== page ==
We all love a good story. And one that we seem to like a lot goes like this:
If the higher you go up the vertical axis, the better off you are (happier, more money etc), and the horizontal axis represents the passage of time, then a lot of stories in books and movies go a lot like:
- main character starts off ok
- main character faces bad thing (e.g. monster)
- main character defeats it eventually, maybe with some help from friends
- main character ends up better than the beginning, having learned some lessons along the way
This is a bit formulaic to me. The story that suits more my style is when a character goes through a steady decline. This is more realistic and close to my heart. Also somewhat more romantic.
What usually happens is that the main character finds out he or she has some illness and it never gets better. Or something like that.
What is art? What is science?
Are they really different things? Or are they really the same thing when we examine closer?
We inherited a habit to categorise things. We do so as a way of survival: we save time and energy (or at least we think we do).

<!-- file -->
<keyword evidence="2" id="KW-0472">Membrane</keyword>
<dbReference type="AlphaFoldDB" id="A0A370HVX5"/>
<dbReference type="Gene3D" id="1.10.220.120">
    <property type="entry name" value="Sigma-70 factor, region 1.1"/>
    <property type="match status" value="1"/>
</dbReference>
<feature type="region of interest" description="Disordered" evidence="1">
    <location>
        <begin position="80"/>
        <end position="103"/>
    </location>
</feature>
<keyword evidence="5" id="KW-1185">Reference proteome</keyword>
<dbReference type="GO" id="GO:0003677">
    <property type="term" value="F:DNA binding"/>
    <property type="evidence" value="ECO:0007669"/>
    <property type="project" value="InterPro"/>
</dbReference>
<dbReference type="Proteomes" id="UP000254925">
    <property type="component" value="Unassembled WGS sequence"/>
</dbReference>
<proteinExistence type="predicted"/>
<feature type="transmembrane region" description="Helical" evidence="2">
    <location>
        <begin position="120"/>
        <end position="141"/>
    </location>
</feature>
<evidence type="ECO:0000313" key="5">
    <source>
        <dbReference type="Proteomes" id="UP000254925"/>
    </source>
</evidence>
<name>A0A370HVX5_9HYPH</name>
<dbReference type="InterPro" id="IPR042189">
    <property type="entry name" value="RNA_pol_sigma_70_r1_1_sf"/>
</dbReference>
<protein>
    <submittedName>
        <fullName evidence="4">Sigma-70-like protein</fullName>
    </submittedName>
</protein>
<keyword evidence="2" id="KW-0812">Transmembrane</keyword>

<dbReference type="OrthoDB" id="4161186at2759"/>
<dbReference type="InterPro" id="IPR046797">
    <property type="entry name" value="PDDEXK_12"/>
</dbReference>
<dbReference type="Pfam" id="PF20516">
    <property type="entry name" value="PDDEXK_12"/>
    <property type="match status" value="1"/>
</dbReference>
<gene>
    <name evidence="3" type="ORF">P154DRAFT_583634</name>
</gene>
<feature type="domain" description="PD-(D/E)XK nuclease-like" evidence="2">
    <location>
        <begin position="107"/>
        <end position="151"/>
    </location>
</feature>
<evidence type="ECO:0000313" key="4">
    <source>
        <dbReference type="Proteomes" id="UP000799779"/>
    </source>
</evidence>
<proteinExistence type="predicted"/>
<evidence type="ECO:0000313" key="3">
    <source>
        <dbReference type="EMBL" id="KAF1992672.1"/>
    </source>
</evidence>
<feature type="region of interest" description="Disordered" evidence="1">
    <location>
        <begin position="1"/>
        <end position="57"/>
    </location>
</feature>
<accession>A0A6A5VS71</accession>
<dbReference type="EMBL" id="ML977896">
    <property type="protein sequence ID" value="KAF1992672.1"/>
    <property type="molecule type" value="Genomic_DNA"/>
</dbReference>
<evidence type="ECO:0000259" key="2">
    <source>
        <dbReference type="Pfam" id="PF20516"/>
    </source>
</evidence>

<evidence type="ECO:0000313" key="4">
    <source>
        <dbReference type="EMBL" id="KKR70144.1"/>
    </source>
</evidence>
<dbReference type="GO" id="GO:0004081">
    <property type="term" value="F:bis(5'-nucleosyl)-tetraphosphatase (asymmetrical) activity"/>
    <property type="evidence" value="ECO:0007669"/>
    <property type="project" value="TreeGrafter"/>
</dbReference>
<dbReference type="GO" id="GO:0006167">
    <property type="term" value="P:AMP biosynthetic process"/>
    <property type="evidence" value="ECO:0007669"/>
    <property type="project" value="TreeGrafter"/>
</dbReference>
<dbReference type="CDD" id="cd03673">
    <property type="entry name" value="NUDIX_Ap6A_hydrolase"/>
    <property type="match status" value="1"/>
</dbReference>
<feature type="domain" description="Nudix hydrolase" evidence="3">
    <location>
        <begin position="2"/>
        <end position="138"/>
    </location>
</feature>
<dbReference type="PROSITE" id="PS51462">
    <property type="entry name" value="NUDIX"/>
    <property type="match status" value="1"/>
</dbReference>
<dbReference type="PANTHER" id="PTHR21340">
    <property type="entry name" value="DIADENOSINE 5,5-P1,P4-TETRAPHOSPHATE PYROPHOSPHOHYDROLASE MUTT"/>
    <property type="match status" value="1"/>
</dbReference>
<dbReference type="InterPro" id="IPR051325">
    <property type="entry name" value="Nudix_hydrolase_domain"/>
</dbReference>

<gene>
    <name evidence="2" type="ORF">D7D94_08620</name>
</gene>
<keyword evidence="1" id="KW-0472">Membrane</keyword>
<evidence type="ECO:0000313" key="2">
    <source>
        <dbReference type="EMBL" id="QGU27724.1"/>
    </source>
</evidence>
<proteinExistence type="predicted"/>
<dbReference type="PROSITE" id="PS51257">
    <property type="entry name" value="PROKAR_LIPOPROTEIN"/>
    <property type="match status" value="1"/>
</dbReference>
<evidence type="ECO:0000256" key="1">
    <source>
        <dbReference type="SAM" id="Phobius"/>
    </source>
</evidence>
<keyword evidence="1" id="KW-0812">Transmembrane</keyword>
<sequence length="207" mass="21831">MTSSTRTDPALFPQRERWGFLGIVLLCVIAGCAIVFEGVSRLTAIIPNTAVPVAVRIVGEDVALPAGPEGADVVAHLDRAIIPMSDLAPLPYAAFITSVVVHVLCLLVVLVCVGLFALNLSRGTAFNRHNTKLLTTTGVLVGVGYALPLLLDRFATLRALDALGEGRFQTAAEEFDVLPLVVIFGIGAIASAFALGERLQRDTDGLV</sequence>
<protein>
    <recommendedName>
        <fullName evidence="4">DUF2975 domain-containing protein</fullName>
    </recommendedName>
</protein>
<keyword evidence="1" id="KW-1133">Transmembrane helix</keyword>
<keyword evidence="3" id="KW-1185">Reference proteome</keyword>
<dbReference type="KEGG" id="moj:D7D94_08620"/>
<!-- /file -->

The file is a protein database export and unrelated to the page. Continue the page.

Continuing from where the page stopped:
When we see an apple, we categorise it into the things that we can eat. When we see a dog, we categorise it into the things that move about and make noise. When we see a chair, we categorise it into the things that we can sit on.
But can we do this similarly for things like art and science?
Or just the thought of it that makes life interesting.
Is it the sense of adventure that it gives?
The idea that there is more than the things we already know?
My attempt to draw a night sky. The faint yellow circle is the moon. The small dots are the stars. The black blocks are buildings of a city that I live in. And the yellow rectangle is the light from my humble home.
This drawing is not entirely accurate: for one, the building I live in is not the tallest in the city, though I would like to think that way. And I rarely see the stars, maybe due to the smog and smoke a city generates. Or maybe because I never go out and actually look at the sky. But from this perspective of my drawing, there are bodies of light far, far away from us, that we see as specks of hope.
I guess I am more of a night person than a morning person. I do like sunlight, it makes me look less pale and I feel happier in the sunshine, but does that just mean happiness is a distraction to the truth and true adventure?
I planned to walk a lot when I went out this evening.
But I could only go so far, limited to the extreme weather.
Only walked 28% of the amount I planned to walk.
The first arrow is how much I walked. The arrow below it is how much I intended to walk.
It is a metaphor for my life.